A congressional race that was so close it triggered an automatic recount finally wrapped up Monday with officials confirming Republican Rep. Deborah Pryce had won.

Pryce ended Election Night 1,055 votes ahead of Democrat Mary Jo Kilroy, but the difference was within a half-percentage point, which requires an automatic recount under Ohio law.

The recount numbers, released Monday, showed Pryce had gained 7 more votes, to win with 110,739 votes to 109,677 for Kilroy.

The two women waged one of the country's most closely watched races, with Pryce — as the House's No. 4 Republican leader — seen by national Democrats as vulnerable on the war on Iraq and her championing of President Bush's failed Social Security privatization plan.

Kilroy also sought to capitalize on Pryce's close relationship with former U.S. Rep. Mark Foley, whose sordid electronic messages to underage pages became a campaign issue in the final weeks.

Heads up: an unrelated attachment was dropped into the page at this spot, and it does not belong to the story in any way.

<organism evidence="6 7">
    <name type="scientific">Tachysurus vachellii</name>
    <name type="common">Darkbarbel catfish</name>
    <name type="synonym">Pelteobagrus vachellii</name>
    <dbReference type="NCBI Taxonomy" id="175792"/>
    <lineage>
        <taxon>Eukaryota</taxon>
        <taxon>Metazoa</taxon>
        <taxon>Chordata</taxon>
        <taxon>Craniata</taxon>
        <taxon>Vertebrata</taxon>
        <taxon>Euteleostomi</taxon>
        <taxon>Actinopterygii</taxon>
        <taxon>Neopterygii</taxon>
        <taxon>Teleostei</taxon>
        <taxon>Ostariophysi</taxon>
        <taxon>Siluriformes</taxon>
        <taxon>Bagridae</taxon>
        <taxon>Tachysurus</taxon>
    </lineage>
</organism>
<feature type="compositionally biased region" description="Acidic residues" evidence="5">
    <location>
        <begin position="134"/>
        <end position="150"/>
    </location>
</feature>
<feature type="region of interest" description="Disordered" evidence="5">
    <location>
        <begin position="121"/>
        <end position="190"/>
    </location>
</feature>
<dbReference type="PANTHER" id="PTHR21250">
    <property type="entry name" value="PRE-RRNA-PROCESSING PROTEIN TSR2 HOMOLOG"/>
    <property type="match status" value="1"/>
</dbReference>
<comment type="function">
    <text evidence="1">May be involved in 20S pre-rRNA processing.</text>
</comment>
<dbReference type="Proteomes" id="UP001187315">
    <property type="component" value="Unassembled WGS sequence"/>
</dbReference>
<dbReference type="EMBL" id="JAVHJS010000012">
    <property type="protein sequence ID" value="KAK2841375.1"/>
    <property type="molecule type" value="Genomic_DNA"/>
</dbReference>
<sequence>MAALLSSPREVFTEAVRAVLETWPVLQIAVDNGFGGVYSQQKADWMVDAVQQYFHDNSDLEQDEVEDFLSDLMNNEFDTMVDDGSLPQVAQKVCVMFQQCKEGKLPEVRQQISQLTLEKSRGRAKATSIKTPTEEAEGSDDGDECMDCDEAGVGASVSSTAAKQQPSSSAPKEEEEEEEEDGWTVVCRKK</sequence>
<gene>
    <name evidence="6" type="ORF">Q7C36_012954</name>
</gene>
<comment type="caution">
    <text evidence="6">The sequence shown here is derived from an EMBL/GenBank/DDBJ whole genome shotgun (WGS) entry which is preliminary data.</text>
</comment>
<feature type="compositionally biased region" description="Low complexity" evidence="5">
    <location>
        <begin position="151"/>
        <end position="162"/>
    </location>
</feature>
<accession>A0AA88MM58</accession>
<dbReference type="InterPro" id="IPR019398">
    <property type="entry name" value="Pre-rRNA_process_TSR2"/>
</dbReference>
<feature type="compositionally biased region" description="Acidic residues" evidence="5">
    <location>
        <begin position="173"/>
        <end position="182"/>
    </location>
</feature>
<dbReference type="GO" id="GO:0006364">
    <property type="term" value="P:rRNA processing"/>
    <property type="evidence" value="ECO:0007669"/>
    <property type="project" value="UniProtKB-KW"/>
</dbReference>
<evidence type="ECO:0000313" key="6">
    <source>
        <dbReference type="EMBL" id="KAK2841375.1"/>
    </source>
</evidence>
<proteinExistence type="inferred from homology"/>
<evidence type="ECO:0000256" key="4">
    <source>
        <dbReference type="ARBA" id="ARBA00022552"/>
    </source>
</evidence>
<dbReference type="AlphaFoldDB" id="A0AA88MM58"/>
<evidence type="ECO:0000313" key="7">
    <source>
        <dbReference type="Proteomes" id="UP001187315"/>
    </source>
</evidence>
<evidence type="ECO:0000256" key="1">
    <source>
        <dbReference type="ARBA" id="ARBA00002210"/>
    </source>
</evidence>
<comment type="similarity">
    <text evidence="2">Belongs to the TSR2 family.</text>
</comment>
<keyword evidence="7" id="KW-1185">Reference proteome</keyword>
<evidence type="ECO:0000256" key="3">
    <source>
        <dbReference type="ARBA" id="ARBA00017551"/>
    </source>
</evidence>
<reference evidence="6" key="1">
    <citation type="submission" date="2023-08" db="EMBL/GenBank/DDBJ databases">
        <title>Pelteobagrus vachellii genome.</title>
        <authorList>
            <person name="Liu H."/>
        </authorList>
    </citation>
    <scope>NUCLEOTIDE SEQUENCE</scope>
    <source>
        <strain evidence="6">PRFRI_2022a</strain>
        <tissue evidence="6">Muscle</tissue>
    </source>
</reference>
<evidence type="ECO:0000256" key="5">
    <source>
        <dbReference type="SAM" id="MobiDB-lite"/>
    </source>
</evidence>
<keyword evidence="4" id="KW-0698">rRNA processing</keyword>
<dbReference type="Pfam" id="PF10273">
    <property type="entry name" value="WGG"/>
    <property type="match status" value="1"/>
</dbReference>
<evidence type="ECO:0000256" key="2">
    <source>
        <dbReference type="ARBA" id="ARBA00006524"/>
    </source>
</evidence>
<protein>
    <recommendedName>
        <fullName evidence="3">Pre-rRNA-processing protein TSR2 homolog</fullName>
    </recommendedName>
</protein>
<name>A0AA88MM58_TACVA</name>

The new totals will remain unofficial until the Franklin County Board of Elections meets later this week to confirm the results.

The recount was the largest nationally to match up electronic results against totals collected on voter-verified paper audit tapes on machines made by Election Systems & Software Inc., one of the primary vendors of electronic-voting technology. machines, Franklin County elections director Matthew Damschroder said.

The board exceeded state minimum requirements for the recount and tallied more than 10 percent of votes by hand, rather than the mandatory 3 percent, he said.

"It was important for us because of the closeness of the contest, the first time we were using this voting system, and actually looking at the notoriety of the contest nationally, for us to go above and beyond the requirements of the state to give that full proof of the accuracy," Damschroder said.

Pryce was to hold a news conference later Monday. Don McTigue, a lawyer representing Kilroy, said she was on jury duty and unavailable by telephone Monday.

Nationally, one House race has yet to be decided: In Texas, GOP Rep. Henry Bonilla faces Democratic former Rep. Ciro Rodriguez in a runoff Tuesday.

In Florida, Democrat Christine Jennings is contesting her election loss to Republican Vern Buchanan, who was certified the winner of a race to replace Rep. Katherine Harris.

Jennings, who trailed Buchanan by 369 votes after a manual recount, has argued that the machines malfunctioned in Sarasota County, where many voters attended a public hearing after the election to complain that their vote didn't properly register.